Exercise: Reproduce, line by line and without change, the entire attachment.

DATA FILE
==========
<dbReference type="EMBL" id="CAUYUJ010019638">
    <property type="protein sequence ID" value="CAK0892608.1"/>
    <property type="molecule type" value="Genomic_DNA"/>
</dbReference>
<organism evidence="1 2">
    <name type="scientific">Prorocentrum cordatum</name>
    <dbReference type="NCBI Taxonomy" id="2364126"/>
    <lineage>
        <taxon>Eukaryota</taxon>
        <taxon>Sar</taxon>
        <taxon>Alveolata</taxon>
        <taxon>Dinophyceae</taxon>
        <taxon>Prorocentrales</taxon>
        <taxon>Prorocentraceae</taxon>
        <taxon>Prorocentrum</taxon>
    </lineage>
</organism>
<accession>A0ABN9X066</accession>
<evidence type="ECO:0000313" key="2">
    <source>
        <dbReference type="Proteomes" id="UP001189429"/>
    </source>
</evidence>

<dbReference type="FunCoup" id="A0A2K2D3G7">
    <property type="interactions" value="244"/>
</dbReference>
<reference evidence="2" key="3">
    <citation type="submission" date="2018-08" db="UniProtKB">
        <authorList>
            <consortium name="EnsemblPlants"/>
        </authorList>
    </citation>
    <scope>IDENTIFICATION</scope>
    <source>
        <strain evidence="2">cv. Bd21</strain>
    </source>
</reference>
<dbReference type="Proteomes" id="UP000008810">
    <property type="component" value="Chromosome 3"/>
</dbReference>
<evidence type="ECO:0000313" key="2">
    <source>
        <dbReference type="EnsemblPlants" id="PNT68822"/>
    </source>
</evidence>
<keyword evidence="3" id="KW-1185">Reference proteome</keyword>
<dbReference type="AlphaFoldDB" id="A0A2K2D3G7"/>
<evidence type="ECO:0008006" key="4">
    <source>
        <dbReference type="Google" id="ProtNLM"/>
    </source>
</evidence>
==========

<dbReference type="EMBL" id="CAUYUJ010019638">
    <property type="protein sequence ID" value="CAK0892608.1"/>
    <property type="molecule type" value="Genomic_DNA"/>
</dbReference>
<organism evidence="1 2">
    <name type="scientific">Prorocentrum cordatum</name>
    <dbReference type="NCBI Taxonomy" id="2364126"/>
    <lineage>
        <taxon>Eukaryota</taxon>
        <taxon>Sar</taxon>
        <taxon>Alveolata</taxon>
        <taxon>Dinophyceae</taxon>
        <taxon>Prorocentrales</taxon>
        <taxon>Prorocentraceae</taxon>
        <taxon>Prorocentrum</taxon>
    </lineage>
</organism>
<accession>A0ABN9X066</accession>
<evidence type="ECO:0000313" key="2">
    <source>
        <dbReference type="Proteomes" id="UP001189429"/>
    </source>
</evidence>

<dbReference type="FunCoup" id="A0A2K2D3G7">
    <property type="interactions" value="244"/>
</dbReference>
<reference evidence="2" key="3">
    <citation type="submission" date="2018-08" db="UniProtKB">
        <authorList>
            <consortium name="EnsemblPlants"/>
        </authorList>
    </citation>
    <scope>IDENTIFICATION</scope>
    <source>
        <strain evidence="2">cv. Bd21</strain>
    </source>
</reference>
<dbReference type="Proteomes" id="UP000008810">
    <property type="component" value="Chromosome 3"/>
</dbReference>
<evidence type="ECO:0000313" key="2">
    <source>
        <dbReference type="EnsemblPlants" id="PNT68822"/>
    </source>
</evidence>
<keyword evidence="3" id="KW-1185">Reference proteome</keyword>
<dbReference type="AlphaFoldDB" id="A0A2K2D3G7"/>
<evidence type="ECO:0008006" key="4">
    <source>
        <dbReference type="Google" id="ProtNLM"/>
    </source>
</evidence>